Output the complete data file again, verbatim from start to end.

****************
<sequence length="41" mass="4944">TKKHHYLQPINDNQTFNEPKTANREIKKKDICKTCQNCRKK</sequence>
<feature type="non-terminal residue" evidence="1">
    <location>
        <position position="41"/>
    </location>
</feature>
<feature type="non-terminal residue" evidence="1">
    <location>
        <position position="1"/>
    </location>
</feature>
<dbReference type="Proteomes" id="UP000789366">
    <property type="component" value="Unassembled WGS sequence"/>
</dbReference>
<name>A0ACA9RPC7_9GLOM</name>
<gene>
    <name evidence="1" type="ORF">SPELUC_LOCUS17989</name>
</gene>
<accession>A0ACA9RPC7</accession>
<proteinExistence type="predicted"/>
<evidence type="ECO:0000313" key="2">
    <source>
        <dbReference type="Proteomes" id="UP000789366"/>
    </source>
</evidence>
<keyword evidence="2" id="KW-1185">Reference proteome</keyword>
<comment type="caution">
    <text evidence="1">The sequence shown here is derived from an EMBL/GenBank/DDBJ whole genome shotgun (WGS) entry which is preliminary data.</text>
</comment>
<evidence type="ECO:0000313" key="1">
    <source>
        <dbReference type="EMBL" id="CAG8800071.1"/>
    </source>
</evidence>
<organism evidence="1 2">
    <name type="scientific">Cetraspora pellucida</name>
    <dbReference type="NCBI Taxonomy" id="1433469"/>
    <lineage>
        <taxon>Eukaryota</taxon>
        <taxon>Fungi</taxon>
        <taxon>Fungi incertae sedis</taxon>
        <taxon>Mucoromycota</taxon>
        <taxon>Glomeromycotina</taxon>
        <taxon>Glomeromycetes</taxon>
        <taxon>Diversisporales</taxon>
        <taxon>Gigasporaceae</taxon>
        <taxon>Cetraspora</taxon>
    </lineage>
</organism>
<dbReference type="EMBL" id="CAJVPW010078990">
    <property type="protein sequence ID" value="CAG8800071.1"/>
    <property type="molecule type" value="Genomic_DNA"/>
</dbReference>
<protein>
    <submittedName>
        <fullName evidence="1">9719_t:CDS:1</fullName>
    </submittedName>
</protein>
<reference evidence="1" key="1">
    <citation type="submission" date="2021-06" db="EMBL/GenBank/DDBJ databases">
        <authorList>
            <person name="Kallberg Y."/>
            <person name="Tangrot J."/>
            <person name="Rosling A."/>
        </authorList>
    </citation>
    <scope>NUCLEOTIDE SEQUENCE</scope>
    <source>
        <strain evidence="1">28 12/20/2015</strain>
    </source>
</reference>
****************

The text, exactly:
<sequence length="41" mass="4944">TKKHHYLQPINDNQTFNEPKTANREIKKKDICKTCQNCRKK</sequence>
<feature type="non-terminal residue" evidence="1">
    <location>
        <position position="41"/>
    </location>
</feature>
<feature type="non-terminal residue" evidence="1">
    <location>
        <position position="1"/>
    </location>
</feature>
<dbReference type="Proteomes" id="UP000789366">
    <property type="component" value="Unassembled WGS sequence"/>
</dbReference>
<name>A0ACA9RPC7_9GLOM</name>
<gene>
    <name evidence="1" type="ORF">SPELUC_LOCUS17989</name>
</gene>
<accession>A0ACA9RPC7</accession>
<proteinExistence type="predicted"/>
<evidence type="ECO:0000313" key="2">
    <source>
        <dbReference type="Proteomes" id="UP000789366"/>
    </source>
</evidence>
<keyword evidence="2" id="KW-1185">Reference proteome</keyword>
<comment type="caution">
    <text evidence="1">The sequence shown here is derived from an EMBL/GenBank/DDBJ whole genome shotgun (WGS) entry which is preliminary data.</text>
</comment>
<evidence type="ECO:0000313" key="1">
    <source>
        <dbReference type="EMBL" id="CAG8800071.1"/>
    </source>
</evidence>
<organism evidence="1 2">
    <name type="scientific">Cetraspora pellucida</name>
    <dbReference type="NCBI Taxonomy" id="1433469"/>
    <lineage>
        <taxon>Eukaryota</taxon>
        <taxon>Fungi</taxon>
        <taxon>Fungi incertae sedis</taxon>
        <taxon>Mucoromycota</taxon>
        <taxon>Glomeromycotina</taxon>
        <taxon>Glomeromycetes</taxon>
        <taxon>Diversisporales</taxon>
        <taxon>Gigasporaceae</taxon>
        <taxon>Cetraspora</taxon>
    </lineage>
</organism>
<dbReference type="EMBL" id="CAJVPW010078990">
    <property type="protein sequence ID" value="CAG8800071.1"/>
    <property type="molecule type" value="Genomic_DNA"/>
</dbReference>
<protein>
    <submittedName>
        <fullName evidence="1">9719_t:CDS:1</fullName>
    </submittedName>
</protein>
<reference evidence="1" key="1">
    <citation type="submission" date="2021-06" db="EMBL/GenBank/DDBJ databases">
        <authorList>
            <person name="Kallberg Y."/>
            <person name="Tangrot J."/>
            <person name="Rosling A."/>
        </authorList>
    </citation>
    <scope>NUCLEOTIDE SEQUENCE</scope>
    <source>
        <strain evidence="1">28 12/20/2015</strain>
    </source>
</reference>